General Vance's recent tongue-lashing of Afghan elders having caused something of a stir in Canada, spin doctors no doubt set to work to create a more acceptable impression of the general's work. Vance himself evidently went along, giving away candy to children in the presence of the Ottawa Citizen's Bruce Ward, who obligingly produced a puff piece for the top soldier.
How puffy is the piece? Quite puffy. For instance, Ward writes: "Vance is fiercely protective when it comes to his soldiers. His concern for their welfare is one reason why he holds their respect and affection." And Ward's coda for the piece leaves no mystery as to its purpose: "Why does the commander work so hard? 'Gotta win,' he says."
Yet General Vance himself foils the effort, offering an encore performance of his child-chasing routine back in June. Then, a boy threw a rock at the general's convoy - a common occurrence, as many journalists attest. Vance pursued the boy, aiming to teach him a lesson and providing an irksome example for his troops.
This time the culprit is a boy with a laser pointer, a common -- and, given the presence of occupation forces, dangerous -- toy for Afghan youngsters. General Vance, atop a gun turret while riding along on a nighttime patrol, again descended off his steel steed to harangue a child for his impudence.
Besides moving him a few notches up the creepy scale, Vance's second attempt to publicly scald a minor malfeasant is bound to count as a setback in the battle for hearts and minds. Surely Afghans are unlikely to see the general's behaviour as worthy of respect.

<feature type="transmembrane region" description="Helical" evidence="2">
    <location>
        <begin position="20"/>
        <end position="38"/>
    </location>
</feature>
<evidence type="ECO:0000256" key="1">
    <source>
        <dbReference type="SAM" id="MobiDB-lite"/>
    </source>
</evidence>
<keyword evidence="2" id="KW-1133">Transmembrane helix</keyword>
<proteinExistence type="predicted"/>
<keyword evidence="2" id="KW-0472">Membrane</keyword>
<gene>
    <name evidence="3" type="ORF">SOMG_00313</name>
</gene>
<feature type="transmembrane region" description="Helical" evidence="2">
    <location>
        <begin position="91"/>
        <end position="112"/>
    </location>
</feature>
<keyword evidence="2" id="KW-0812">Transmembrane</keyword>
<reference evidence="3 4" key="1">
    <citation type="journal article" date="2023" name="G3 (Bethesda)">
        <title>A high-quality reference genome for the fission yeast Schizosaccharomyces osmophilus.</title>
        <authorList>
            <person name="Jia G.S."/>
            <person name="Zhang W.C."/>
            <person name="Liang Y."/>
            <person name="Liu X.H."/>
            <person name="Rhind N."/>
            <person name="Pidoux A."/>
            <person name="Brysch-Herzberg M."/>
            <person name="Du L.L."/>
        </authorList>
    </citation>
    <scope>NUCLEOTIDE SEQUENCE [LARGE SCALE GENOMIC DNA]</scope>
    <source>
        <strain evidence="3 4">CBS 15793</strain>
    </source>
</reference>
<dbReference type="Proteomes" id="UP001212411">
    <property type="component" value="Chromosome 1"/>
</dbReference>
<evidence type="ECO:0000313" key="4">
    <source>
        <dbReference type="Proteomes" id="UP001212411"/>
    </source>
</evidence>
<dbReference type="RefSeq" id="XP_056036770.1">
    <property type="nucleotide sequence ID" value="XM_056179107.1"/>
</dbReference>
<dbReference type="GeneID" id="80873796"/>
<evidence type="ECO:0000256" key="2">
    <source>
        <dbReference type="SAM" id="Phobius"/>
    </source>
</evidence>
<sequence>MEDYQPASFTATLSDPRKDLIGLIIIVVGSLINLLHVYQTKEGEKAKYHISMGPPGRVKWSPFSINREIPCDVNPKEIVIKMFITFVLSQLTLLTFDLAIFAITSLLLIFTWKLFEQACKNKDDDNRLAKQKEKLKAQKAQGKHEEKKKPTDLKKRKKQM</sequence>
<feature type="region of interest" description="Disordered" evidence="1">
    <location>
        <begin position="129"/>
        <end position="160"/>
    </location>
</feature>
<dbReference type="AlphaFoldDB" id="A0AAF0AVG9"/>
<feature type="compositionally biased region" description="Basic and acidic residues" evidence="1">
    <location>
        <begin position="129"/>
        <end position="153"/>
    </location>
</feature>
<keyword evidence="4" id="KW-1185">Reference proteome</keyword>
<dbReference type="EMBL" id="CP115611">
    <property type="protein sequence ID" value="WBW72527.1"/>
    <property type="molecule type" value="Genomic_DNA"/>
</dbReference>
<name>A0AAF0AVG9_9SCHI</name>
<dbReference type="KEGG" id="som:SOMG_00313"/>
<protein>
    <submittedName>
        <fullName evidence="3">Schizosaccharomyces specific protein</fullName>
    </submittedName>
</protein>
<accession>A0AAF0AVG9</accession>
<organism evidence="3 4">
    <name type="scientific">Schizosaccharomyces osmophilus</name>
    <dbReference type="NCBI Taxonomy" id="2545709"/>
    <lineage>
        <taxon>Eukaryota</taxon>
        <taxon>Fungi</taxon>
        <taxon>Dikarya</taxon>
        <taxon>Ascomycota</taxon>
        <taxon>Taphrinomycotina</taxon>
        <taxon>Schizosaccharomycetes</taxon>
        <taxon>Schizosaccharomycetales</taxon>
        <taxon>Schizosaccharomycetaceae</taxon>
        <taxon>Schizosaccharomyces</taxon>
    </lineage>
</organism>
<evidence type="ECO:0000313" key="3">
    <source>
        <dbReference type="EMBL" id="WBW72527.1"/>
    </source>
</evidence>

A force for change
Bruce Ward, The Ottawa Citizen
... Lots of kids here carry toy laser pointers that cost pennies. After dark, they make a game of flashing the laser at soldiers passing in vehicles. It's a dangerous trick, which makes it loads of fun for wayward boys and one of them has just zapped Vance's vehicle.
Soldiers on alert for ambush and IED strikes take a dim view of being targeted with the laser dots because certain snipers' rifles do much the same thing in lining up a shot.
The kebab seller says he saw the boy who did it, but the child is long gone, probably laughing about it with friends several blocks away. Lucky kid. If Vance had caught up with him, he would have been told, and told forcefully, what a foolish stunt that was and how he could have been shot.
Vance would not have shouted or lost his cool, but his immense displeasure would have been conveyed to the child...
Vance commiserates with one ANP officer, wounded in a skirmish with the Taliban. It emerges that he has not been paid for weeks and doesn't know when -- or if -- he will get his money.
Although Canada's military has developed a direct deposit system, fraud is still common... (link)
From that last line, one might surmise that Canada bears some responsibility, at least in the minds of Afghans, for cases of non-payment of soldiers' salaries - another hitch in the counterinsurgency effort.
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